Wednesday, November 30, 2011

Chocolate-Caramel Thumbprints

Last week, just before Thanksgiving, Amanda & I made those wonderful Salted Caramel Thumbprints that Pillsbury posted (and which I heard about thanks to Callye at  They were really delicious, but I wasn't entirely happy with how much they spread out in the oven.  As I was eating them, I came up with the idea to make a dark chocolate version.  This morning, I set out to make them.  As a base recipe, I used Joanne Fluke's Cocoa Snap recipe from her Hannah Swensen mystery series.  I cut the recipe in half and omitted the baking soda (which completely took care of the spreading problem) as well as the granulated sugar for coating.  Her Cocoa Snaps have a wonderful, dark chocolate flavor that I thought would go well with the salted caramel.

One of the things I love about Joanne's cookie recipes is that most of them start with melting the butter.  In this one, you then add the cocoa powder - I used Hershey's Special Dark - and mix it well before adding the sugar.  Starting with melted butter is especially nice for our house since we generally use just wood heat in the cold months so I don't have to wait for hours for my butter to soften.  The melting of the butter does not seem to adversely affect the resulting cookies either, in fact, I tend to prefer chewy cookies and I've found they turn out beautifully using Joanne's method.

We happen to have some family members who really dislike nuts in their cookies so I baked half without nuts and half with.  I used pecans since they are the nut I most associate with thumbprints but also because they are a classic combination with caramel and chocolate (think Turtles). 

The cookies came out with a very nice texture.  Slightly crispy on the outside, dense and fudgy in the middle.  My only dissappointment is that the dark chocolate almost overpowers the caramel.  I think I may also try to come up with a milk-chocolate version and see if I like that better.  However, this base would be ideal with raspberry jelly or maybe some type of cherry topping (like a chocolate-covered cherry).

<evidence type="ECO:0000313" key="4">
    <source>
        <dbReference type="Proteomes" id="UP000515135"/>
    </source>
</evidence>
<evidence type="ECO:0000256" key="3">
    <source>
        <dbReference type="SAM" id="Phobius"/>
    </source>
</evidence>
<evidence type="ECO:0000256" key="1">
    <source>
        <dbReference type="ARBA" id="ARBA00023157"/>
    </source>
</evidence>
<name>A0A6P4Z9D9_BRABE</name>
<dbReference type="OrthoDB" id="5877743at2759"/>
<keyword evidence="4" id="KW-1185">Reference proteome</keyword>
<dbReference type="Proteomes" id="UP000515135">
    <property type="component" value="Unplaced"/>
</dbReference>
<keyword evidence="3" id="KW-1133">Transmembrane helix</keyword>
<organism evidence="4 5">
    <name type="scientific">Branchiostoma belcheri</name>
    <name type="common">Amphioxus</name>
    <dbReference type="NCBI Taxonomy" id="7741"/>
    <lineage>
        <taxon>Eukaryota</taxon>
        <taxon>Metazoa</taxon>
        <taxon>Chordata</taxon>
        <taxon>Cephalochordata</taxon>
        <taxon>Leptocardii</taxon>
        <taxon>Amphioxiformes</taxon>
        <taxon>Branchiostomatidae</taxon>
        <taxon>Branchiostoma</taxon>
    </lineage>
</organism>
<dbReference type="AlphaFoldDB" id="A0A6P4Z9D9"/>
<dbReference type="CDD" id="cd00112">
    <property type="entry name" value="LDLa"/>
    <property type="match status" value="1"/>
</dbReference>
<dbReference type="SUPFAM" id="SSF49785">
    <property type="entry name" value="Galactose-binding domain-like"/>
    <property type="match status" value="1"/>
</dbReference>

Unfortunately, Joanne Fluke does not post her recipes online, but if you hop over to her website you will find a list that tells you which book the recipe appears in.  Here is the adapted version I used today:

Chocolate-Caramel Thumbprints:

1 1/2 sticks melted butter
1 Cup cocoa powder
1 Cup brown sugar
2 eggs (one will be separated)
1/2 tsp salt
1 tsp vanilla
1 1/2 Cups flour
approx. 1 cup finely chopped pecans (optional)
13.4 oz. can Dulce de Leche

Preheat oven to 350 degrees.  Melt butter in microwave safe bowl and mix in cocoa until well blended.  Add brown sugar and blend well.  Mix in 1 egg and 1 egg yolk, salt & vanilla.  Stir to combine.  Add flour and mix thoroughly.  Set aside.

In a shallow bowl, beat remaining egg white until slightly foamy.  Set aside.   

Place finely chopped pecans in another shallow bowl.

Using a 1 tsp. cookie scoop, scoop dough and roll into small balls.  Roll in egg white, then nuts and place on a prepared cookie sheet 12 to a sheet.  Using your thumb, gently make a depression in the center of each dough ball. 

Bake for 6 minutes at 350 degrees.  Spoon 1/2 tsp. Dulce de Leche into the depression of each cookie.  Bake 4 minutes more.  Sprinkle with coarse salt and transfer to wire racks to cool.  Makes 4 dozen cookies.

Friday, November 25, 2011

Salted Caramel Thumbprints

I hope you all had a fabulous Thanksgiving Celebration.  We took several photos to share, but they are spread out amongst various cameras and the whole family is spread out right now too (I actually have the house entirely to myself right now - a truly rare occurance!), which means I'll have to save that post for another day.  So in the meantime...

Recently, Callye of posted a link to a Pillsbury recipe for these Salted Caramel Thumbprints Thumbprints are one of my absolute favorite Christmas cookie and the idea of salted caramel instead of mint or current jelly (that I wouldn't feel I had to save to make for Christmas only) was a combination I knew I just had to try so I printed it out immediately!  This past Wednesday afternoon, my niece-daughter, Amanda and I made them party because I knew I wasn't going to have time to make 2 kinds of pie and...well, mostly I just wanted to try them...  Here's the results: